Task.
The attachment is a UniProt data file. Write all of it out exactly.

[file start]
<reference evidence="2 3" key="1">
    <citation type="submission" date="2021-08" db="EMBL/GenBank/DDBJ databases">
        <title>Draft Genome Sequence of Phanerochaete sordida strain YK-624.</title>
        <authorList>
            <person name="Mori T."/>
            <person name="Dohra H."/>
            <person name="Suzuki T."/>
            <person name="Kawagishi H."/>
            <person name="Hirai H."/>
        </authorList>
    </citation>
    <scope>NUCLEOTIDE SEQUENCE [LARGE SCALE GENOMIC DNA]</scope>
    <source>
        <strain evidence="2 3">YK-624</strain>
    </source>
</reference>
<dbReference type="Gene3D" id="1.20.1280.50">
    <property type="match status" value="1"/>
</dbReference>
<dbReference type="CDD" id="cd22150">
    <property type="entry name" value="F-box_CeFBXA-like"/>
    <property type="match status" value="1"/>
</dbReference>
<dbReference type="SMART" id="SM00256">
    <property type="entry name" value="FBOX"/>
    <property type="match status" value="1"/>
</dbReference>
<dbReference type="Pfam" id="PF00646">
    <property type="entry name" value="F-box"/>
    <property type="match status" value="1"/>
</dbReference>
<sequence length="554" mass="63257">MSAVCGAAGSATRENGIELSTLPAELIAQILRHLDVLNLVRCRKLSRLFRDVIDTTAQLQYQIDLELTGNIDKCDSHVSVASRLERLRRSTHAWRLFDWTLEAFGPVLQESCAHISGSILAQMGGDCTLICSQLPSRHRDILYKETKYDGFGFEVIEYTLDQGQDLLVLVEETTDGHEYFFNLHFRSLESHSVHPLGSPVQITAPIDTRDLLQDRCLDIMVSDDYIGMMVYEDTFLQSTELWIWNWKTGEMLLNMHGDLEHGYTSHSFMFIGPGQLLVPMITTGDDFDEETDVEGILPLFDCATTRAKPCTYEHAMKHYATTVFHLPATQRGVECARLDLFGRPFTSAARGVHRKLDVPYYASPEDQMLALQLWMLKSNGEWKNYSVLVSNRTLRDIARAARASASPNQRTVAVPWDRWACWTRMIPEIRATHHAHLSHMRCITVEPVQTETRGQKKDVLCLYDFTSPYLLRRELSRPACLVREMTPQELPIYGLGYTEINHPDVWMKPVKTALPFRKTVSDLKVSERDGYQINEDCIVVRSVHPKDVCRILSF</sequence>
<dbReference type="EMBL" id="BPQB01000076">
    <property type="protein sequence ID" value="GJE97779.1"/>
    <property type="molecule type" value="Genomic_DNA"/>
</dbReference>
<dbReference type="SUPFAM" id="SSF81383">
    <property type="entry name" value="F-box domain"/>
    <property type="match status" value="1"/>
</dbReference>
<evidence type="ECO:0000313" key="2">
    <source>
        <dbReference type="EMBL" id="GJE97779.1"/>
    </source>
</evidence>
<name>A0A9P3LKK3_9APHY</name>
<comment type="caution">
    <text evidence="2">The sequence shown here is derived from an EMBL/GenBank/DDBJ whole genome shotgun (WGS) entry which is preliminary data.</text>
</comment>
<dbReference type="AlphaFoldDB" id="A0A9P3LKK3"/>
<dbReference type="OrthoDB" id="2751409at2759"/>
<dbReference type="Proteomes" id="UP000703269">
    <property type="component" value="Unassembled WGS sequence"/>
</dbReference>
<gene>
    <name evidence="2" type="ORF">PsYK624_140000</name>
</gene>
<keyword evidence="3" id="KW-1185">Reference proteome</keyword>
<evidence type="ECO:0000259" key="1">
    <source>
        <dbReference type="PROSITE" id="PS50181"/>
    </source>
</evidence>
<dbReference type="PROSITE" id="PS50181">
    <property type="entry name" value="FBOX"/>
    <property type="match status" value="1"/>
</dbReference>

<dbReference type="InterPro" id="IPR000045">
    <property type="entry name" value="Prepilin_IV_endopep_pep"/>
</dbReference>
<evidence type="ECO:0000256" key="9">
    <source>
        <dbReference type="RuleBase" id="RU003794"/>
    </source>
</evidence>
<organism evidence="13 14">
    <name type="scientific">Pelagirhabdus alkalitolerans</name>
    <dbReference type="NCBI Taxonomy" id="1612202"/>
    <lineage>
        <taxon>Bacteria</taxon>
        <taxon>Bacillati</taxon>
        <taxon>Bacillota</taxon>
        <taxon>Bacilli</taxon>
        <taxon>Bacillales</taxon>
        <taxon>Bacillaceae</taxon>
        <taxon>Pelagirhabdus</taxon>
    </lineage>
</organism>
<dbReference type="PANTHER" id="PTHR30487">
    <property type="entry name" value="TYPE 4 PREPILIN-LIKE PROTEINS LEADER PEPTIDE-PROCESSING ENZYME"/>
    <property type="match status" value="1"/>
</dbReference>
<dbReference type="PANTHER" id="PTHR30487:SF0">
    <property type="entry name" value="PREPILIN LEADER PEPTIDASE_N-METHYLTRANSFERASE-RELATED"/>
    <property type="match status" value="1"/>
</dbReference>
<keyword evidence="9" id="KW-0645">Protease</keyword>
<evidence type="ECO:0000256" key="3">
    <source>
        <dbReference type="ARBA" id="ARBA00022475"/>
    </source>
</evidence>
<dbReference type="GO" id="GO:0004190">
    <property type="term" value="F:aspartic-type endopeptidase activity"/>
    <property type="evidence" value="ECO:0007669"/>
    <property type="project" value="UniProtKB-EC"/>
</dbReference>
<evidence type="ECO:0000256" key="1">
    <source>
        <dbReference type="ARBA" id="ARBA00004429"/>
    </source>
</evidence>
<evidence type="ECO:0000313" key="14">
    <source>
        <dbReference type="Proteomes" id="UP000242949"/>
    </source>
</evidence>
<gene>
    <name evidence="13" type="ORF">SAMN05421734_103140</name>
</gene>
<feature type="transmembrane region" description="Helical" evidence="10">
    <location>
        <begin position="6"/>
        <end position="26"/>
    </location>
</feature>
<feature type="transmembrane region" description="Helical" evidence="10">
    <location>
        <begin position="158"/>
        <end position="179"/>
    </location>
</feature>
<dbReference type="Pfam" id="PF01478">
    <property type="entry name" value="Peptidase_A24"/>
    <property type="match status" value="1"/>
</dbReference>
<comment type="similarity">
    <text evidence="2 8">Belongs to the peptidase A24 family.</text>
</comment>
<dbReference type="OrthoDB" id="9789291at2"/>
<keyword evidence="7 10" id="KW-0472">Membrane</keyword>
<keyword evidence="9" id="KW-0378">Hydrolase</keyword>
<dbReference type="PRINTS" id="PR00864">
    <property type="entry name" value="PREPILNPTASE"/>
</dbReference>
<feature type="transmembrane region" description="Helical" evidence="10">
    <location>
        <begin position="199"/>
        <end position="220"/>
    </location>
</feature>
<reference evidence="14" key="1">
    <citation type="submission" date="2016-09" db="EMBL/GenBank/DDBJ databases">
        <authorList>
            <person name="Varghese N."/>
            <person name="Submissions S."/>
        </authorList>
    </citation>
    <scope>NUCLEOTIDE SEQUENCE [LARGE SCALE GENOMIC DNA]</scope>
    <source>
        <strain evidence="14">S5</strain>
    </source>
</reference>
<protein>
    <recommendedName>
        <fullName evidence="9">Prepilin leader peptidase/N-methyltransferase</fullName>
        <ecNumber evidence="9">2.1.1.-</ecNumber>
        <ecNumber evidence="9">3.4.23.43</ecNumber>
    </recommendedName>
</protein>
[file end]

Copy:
<reference evidence="2 3" key="1">
    <citation type="submission" date="2021-08" db="EMBL/GenBank/DDBJ databases">
        <title>Draft Genome Sequence of Phanerochaete sordida strain YK-624.</title>
        <authorList>
            <person name="Mori T."/>
            <person name="Dohra H."/>
            <person name="Suzuki T."/>
            <person name="Kawagishi H."/>
            <person name="Hirai H."/>
        </authorList>
    </citation>
    <scope>NUCLEOTIDE SEQUENCE [LARGE SCALE GENOMIC DNA]</scope>
    <source>
        <strain evidence="2 3">YK-624</strain>
    </source>
</reference>
<dbReference type="Gene3D" id="1.20.1280.50">
    <property type="match status" value="1"/>
</dbReference>
<dbReference type="CDD" id="cd22150">
    <property type="entry name" value="F-box_CeFBXA-like"/>
    <property type="match status" value="1"/>
</dbReference>
<dbReference type="SMART" id="SM00256">
    <property type="entry name" value="FBOX"/>
    <property type="match status" value="1"/>
</dbReference>
<dbReference type="Pfam" id="PF00646">
    <property type="entry name" value="F-box"/>
    <property type="match status" value="1"/>
</dbReference>
<sequence length="554" mass="63257">MSAVCGAAGSATRENGIELSTLPAELIAQILRHLDVLNLVRCRKLSRLFRDVIDTTAQLQYQIDLELTGNIDKCDSHVSVASRLERLRRSTHAWRLFDWTLEAFGPVLQESCAHISGSILAQMGGDCTLICSQLPSRHRDILYKETKYDGFGFEVIEYTLDQGQDLLVLVEETTDGHEYFFNLHFRSLESHSVHPLGSPVQITAPIDTRDLLQDRCLDIMVSDDYIGMMVYEDTFLQSTELWIWNWKTGEMLLNMHGDLEHGYTSHSFMFIGPGQLLVPMITTGDDFDEETDVEGILPLFDCATTRAKPCTYEHAMKHYATTVFHLPATQRGVECARLDLFGRPFTSAARGVHRKLDVPYYASPEDQMLALQLWMLKSNGEWKNYSVLVSNRTLRDIARAARASASPNQRTVAVPWDRWACWTRMIPEIRATHHAHLSHMRCITVEPVQTETRGQKKDVLCLYDFTSPYLLRRELSRPACLVREMTPQELPIYGLGYTEINHPDVWMKPVKTALPFRKTVSDLKVSERDGYQINEDCIVVRSVHPKDVCRILSF</sequence>
<dbReference type="EMBL" id="BPQB01000076">
    <property type="protein sequence ID" value="GJE97779.1"/>
    <property type="molecule type" value="Genomic_DNA"/>
</dbReference>
<dbReference type="SUPFAM" id="SSF81383">
    <property type="entry name" value="F-box domain"/>
    <property type="match status" value="1"/>
</dbReference>
<evidence type="ECO:0000313" key="2">
    <source>
        <dbReference type="EMBL" id="GJE97779.1"/>
    </source>
</evidence>
<name>A0A9P3LKK3_9APHY</name>
<comment type="caution">
    <text evidence="2">The sequence shown here is derived from an EMBL/GenBank/DDBJ whole genome shotgun (WGS) entry which is preliminary data.</text>
</comment>
<dbReference type="AlphaFoldDB" id="A0A9P3LKK3"/>
<dbReference type="OrthoDB" id="2751409at2759"/>
<dbReference type="Proteomes" id="UP000703269">
    <property type="component" value="Unassembled WGS sequence"/>
</dbReference>
<gene>
    <name evidence="2" type="ORF">PsYK624_140000</name>
</gene>
<keyword evidence="3" id="KW-1185">Reference proteome</keyword>
<evidence type="ECO:0000259" key="1">
    <source>
        <dbReference type="PROSITE" id="PS50181"/>
    </source>
</evidence>
<dbReference type="PROSITE" id="PS50181">
    <property type="entry name" value="FBOX"/>
    <property type="match status" value="1"/>
</dbReference>

<dbReference type="InterPro" id="IPR000045">
    <property type="entry name" value="Prepilin_IV_endopep_pep"/>
</dbReference>
<evidence type="ECO:0000256" key="9">
    <source>
        <dbReference type="RuleBase" id="RU003794"/>
    </source>
</evidence>
<organism evidence="13 14">
    <name type="scientific">Pelagirhabdus alkalitolerans</name>
    <dbReference type="NCBI Taxonomy" id="1612202"/>
    <lineage>
        <taxon>Bacteria</taxon>
        <taxon>Bacillati</taxon>
        <taxon>Bacillota</taxon>
        <taxon>Bacilli</taxon>
        <taxon>Bacillales</taxon>
        <taxon>Bacillaceae</taxon>
        <taxon>Pelagirhabdus</taxon>
    </lineage>
</organism>
<dbReference type="PANTHER" id="PTHR30487">
    <property type="entry name" value="TYPE 4 PREPILIN-LIKE PROTEINS LEADER PEPTIDE-PROCESSING ENZYME"/>
    <property type="match status" value="1"/>
</dbReference>
<dbReference type="PANTHER" id="PTHR30487:SF0">
    <property type="entry name" value="PREPILIN LEADER PEPTIDASE_N-METHYLTRANSFERASE-RELATED"/>
    <property type="match status" value="1"/>
</dbReference>
<keyword evidence="9" id="KW-0645">Protease</keyword>
<evidence type="ECO:0000256" key="3">
    <source>
        <dbReference type="ARBA" id="ARBA00022475"/>
    </source>
</evidence>
<dbReference type="GO" id="GO:0004190">
    <property type="term" value="F:aspartic-type endopeptidase activity"/>
    <property type="evidence" value="ECO:0007669"/>
    <property type="project" value="UniProtKB-EC"/>
</dbReference>
<evidence type="ECO:0000256" key="1">
    <source>
        <dbReference type="ARBA" id="ARBA00004429"/>
    </source>
</evidence>
<evidence type="ECO:0000313" key="14">
    <source>
        <dbReference type="Proteomes" id="UP000242949"/>
    </source>
</evidence>
<gene>
    <name evidence="13" type="ORF">SAMN05421734_103140</name>
</gene>
<feature type="transmembrane region" description="Helical" evidence="10">
    <location>
        <begin position="6"/>
        <end position="26"/>
    </location>
</feature>
<feature type="transmembrane region" description="Helical" evidence="10">
    <location>
        <begin position="158"/>
        <end position="179"/>
    </location>
</feature>
<dbReference type="Pfam" id="PF01478">
    <property type="entry name" value="Peptidase_A24"/>
    <property type="match status" value="1"/>
</dbReference>
<comment type="similarity">
    <text evidence="2 8">Belongs to the peptidase A24 family.</text>
</comment>
<dbReference type="OrthoDB" id="9789291at2"/>
<keyword evidence="7 10" id="KW-0472">Membrane</keyword>
<keyword evidence="9" id="KW-0378">Hydrolase</keyword>
<dbReference type="PRINTS" id="PR00864">
    <property type="entry name" value="PREPILNPTASE"/>
</dbReference>
<feature type="transmembrane region" description="Helical" evidence="10">
    <location>
        <begin position="199"/>
        <end position="220"/>
    </location>
</feature>
<reference evidence="14" key="1">
    <citation type="submission" date="2016-09" db="EMBL/GenBank/DDBJ databases">
        <authorList>
            <person name="Varghese N."/>
            <person name="Submissions S."/>
        </authorList>
    </citation>
    <scope>NUCLEOTIDE SEQUENCE [LARGE SCALE GENOMIC DNA]</scope>
    <source>
        <strain evidence="14">S5</strain>
    </source>
</reference>
<protein>
    <recommendedName>
        <fullName evidence="9">Prepilin leader peptidase/N-methyltransferase</fullName>
        <ecNumber evidence="9">2.1.1.-</ecNumber>
        <ecNumber evidence="9">3.4.23.43</ecNumber>
    </recommendedName>
</protein>